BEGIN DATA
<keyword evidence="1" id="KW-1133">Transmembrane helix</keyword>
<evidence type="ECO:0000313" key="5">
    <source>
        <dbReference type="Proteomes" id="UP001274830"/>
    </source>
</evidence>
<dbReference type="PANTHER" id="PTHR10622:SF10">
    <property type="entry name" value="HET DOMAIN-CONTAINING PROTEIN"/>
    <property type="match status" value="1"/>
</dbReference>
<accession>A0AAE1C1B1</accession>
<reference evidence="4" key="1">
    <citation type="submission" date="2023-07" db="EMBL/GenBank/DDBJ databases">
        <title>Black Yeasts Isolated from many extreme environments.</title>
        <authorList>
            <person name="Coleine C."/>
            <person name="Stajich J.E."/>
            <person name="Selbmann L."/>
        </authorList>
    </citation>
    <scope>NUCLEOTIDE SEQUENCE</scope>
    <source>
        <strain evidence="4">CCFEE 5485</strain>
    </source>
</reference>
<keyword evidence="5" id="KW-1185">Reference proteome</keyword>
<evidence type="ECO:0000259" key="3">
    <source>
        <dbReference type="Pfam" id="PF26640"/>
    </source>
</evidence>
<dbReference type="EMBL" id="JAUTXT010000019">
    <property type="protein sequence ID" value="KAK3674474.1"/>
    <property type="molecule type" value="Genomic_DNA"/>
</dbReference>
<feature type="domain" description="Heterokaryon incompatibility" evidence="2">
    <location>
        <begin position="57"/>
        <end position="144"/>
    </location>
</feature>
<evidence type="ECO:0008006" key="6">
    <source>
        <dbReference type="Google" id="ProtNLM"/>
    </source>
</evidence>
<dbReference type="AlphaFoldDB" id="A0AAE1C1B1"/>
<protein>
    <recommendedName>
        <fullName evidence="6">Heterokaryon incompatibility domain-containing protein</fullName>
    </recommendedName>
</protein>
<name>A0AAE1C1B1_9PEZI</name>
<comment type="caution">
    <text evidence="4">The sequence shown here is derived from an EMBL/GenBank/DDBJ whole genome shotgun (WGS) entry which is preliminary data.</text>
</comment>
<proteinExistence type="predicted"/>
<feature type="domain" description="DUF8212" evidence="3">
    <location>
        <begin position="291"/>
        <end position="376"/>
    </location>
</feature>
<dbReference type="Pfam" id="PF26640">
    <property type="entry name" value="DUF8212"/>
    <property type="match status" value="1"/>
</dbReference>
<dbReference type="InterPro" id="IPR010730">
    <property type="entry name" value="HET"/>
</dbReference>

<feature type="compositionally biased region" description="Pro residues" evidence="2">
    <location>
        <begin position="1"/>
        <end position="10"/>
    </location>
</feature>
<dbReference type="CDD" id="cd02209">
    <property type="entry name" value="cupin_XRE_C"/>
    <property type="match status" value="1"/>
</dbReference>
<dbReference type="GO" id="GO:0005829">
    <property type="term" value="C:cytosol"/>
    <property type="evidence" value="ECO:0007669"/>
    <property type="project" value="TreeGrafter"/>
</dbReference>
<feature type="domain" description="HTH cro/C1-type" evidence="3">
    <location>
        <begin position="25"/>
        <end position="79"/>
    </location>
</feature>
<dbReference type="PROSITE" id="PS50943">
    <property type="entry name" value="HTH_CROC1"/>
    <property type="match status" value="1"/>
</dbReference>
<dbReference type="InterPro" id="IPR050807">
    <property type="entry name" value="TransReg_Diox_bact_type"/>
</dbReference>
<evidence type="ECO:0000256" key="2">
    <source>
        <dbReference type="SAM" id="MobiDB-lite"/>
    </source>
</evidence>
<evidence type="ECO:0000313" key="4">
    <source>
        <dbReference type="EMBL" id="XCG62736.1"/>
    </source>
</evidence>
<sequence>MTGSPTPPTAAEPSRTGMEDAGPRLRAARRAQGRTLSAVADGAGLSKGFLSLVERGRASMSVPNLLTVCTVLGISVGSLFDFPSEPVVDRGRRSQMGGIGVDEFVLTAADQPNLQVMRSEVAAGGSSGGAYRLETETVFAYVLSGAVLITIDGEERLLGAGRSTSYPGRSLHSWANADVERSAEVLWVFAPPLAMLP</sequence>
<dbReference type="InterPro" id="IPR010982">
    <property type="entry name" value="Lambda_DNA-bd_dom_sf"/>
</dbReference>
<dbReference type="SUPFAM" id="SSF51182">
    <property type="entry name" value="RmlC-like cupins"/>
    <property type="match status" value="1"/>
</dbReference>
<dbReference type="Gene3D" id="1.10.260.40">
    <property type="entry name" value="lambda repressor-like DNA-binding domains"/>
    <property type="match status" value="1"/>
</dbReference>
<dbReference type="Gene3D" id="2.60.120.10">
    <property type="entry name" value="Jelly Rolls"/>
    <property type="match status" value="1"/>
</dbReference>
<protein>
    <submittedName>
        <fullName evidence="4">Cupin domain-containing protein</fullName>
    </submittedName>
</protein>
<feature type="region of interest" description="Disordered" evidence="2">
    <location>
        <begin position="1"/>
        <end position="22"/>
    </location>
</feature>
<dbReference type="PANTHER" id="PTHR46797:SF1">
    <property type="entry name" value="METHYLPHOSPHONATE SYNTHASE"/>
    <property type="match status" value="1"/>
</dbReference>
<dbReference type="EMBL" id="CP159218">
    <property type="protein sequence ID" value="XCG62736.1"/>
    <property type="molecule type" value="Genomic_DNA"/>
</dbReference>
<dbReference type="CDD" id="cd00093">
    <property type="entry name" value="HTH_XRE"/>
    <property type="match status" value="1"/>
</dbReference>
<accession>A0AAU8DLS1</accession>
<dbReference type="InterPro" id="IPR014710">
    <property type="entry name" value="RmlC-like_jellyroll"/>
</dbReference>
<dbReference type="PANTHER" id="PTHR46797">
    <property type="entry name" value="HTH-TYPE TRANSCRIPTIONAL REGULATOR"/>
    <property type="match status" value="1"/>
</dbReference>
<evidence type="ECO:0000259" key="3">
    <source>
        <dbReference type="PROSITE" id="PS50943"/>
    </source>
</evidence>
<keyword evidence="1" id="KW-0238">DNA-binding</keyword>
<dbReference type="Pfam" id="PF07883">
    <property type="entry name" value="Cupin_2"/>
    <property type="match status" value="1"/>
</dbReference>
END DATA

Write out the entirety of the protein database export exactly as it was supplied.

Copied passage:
<keyword evidence="1" id="KW-1133">Transmembrane helix</keyword>
<evidence type="ECO:0000313" key="5">
    <source>
        <dbReference type="Proteomes" id="UP001274830"/>
    </source>
</evidence>
<dbReference type="PANTHER" id="PTHR10622:SF10">
    <property type="entry name" value="HET DOMAIN-CONTAINING PROTEIN"/>
    <property type="match status" value="1"/>
</dbReference>
<accession>A0AAE1C1B1</accession>
<reference evidence="4" key="1">
    <citation type="submission" date="2023-07" db="EMBL/GenBank/DDBJ databases">
        <title>Black Yeasts Isolated from many extreme environments.</title>
        <authorList>
            <person name="Coleine C."/>
            <person name="Stajich J.E."/>
            <person name="Selbmann L."/>
        </authorList>
    </citation>
    <scope>NUCLEOTIDE SEQUENCE</scope>
    <source>
        <strain evidence="4">CCFEE 5485</strain>
    </source>
</reference>
<keyword evidence="5" id="KW-1185">Reference proteome</keyword>
<evidence type="ECO:0000259" key="3">
    <source>
        <dbReference type="Pfam" id="PF26640"/>
    </source>
</evidence>
<dbReference type="EMBL" id="JAUTXT010000019">
    <property type="protein sequence ID" value="KAK3674474.1"/>
    <property type="molecule type" value="Genomic_DNA"/>
</dbReference>
<feature type="domain" description="Heterokaryon incompatibility" evidence="2">
    <location>
        <begin position="57"/>
        <end position="144"/>
    </location>
</feature>
<evidence type="ECO:0008006" key="6">
    <source>
        <dbReference type="Google" id="ProtNLM"/>
    </source>
</evidence>
<dbReference type="AlphaFoldDB" id="A0AAE1C1B1"/>
<protein>
    <recommendedName>
        <fullName evidence="6">Heterokaryon incompatibility domain-containing protein</fullName>
    </recommendedName>
</protein>
<name>A0AAE1C1B1_9PEZI</name>
<comment type="caution">
    <text evidence="4">The sequence shown here is derived from an EMBL/GenBank/DDBJ whole genome shotgun (WGS) entry which is preliminary data.</text>
</comment>
<proteinExistence type="predicted"/>
<feature type="domain" description="DUF8212" evidence="3">
    <location>
        <begin position="291"/>
        <end position="376"/>
    </location>
</feature>
<dbReference type="Pfam" id="PF26640">
    <property type="entry name" value="DUF8212"/>
    <property type="match status" value="1"/>
</dbReference>
<dbReference type="InterPro" id="IPR010730">
    <property type="entry name" value="HET"/>
</dbReference>

<feature type="compositionally biased region" description="Pro residues" evidence="2">
    <location>
        <begin position="1"/>
        <end position="10"/>
    </location>
</feature>
<dbReference type="CDD" id="cd02209">
    <property type="entry name" value="cupin_XRE_C"/>
    <property type="match status" value="1"/>
</dbReference>
<dbReference type="GO" id="GO:0005829">
    <property type="term" value="C:cytosol"/>
    <property type="evidence" value="ECO:0007669"/>
    <property type="project" value="TreeGrafter"/>
</dbReference>
<feature type="domain" description="HTH cro/C1-type" evidence="3">
    <location>
        <begin position="25"/>
        <end position="79"/>
    </location>
</feature>
<dbReference type="PROSITE" id="PS50943">
    <property type="entry name" value="HTH_CROC1"/>
    <property type="match status" value="1"/>
</dbReference>
<dbReference type="InterPro" id="IPR050807">
    <property type="entry name" value="TransReg_Diox_bact_type"/>
</dbReference>
<evidence type="ECO:0000256" key="2">
    <source>
        <dbReference type="SAM" id="MobiDB-lite"/>
    </source>
</evidence>
<evidence type="ECO:0000313" key="4">
    <source>
        <dbReference type="EMBL" id="XCG62736.1"/>
    </source>
</evidence>
<sequence>MTGSPTPPTAAEPSRTGMEDAGPRLRAARRAQGRTLSAVADGAGLSKGFLSLVERGRASMSVPNLLTVCTVLGISVGSLFDFPSEPVVDRGRRSQMGGIGVDEFVLTAADQPNLQVMRSEVAAGGSSGGAYRLETETVFAYVLSGAVLITIDGEERLLGAGRSTSYPGRSLHSWANADVERSAEVLWVFAPPLAMLP</sequence>
<dbReference type="InterPro" id="IPR010982">
    <property type="entry name" value="Lambda_DNA-bd_dom_sf"/>
</dbReference>
<dbReference type="SUPFAM" id="SSF51182">
    <property type="entry name" value="RmlC-like cupins"/>
    <property type="match status" value="1"/>
</dbReference>
<dbReference type="Gene3D" id="1.10.260.40">
    <property type="entry name" value="lambda repressor-like DNA-binding domains"/>
    <property type="match status" value="1"/>
</dbReference>
<dbReference type="Gene3D" id="2.60.120.10">
    <property type="entry name" value="Jelly Rolls"/>
    <property type="match status" value="1"/>
</dbReference>
<protein>
    <submittedName>
        <fullName evidence="4">Cupin domain-containing protein</fullName>
    </submittedName>
</protein>
<feature type="region of interest" description="Disordered" evidence="2">
    <location>
        <begin position="1"/>
        <end position="22"/>
    </location>
</feature>
<dbReference type="PANTHER" id="PTHR46797:SF1">
    <property type="entry name" value="METHYLPHOSPHONATE SYNTHASE"/>
    <property type="match status" value="1"/>
</dbReference>
<dbReference type="EMBL" id="CP159218">
    <property type="protein sequence ID" value="XCG62736.1"/>
    <property type="molecule type" value="Genomic_DNA"/>
</dbReference>
<dbReference type="CDD" id="cd00093">
    <property type="entry name" value="HTH_XRE"/>
    <property type="match status" value="1"/>
</dbReference>
<accession>A0AAU8DLS1</accession>
<dbReference type="InterPro" id="IPR014710">
    <property type="entry name" value="RmlC-like_jellyroll"/>
</dbReference>
<dbReference type="PANTHER" id="PTHR46797">
    <property type="entry name" value="HTH-TYPE TRANSCRIPTIONAL REGULATOR"/>
    <property type="match status" value="1"/>
</dbReference>
<evidence type="ECO:0000259" key="3">
    <source>
        <dbReference type="PROSITE" id="PS50943"/>
    </source>
</evidence>
<keyword evidence="1" id="KW-0238">DNA-binding</keyword>
<dbReference type="Pfam" id="PF07883">
    <property type="entry name" value="Cupin_2"/>
    <property type="match status" value="1"/>
</dbReference>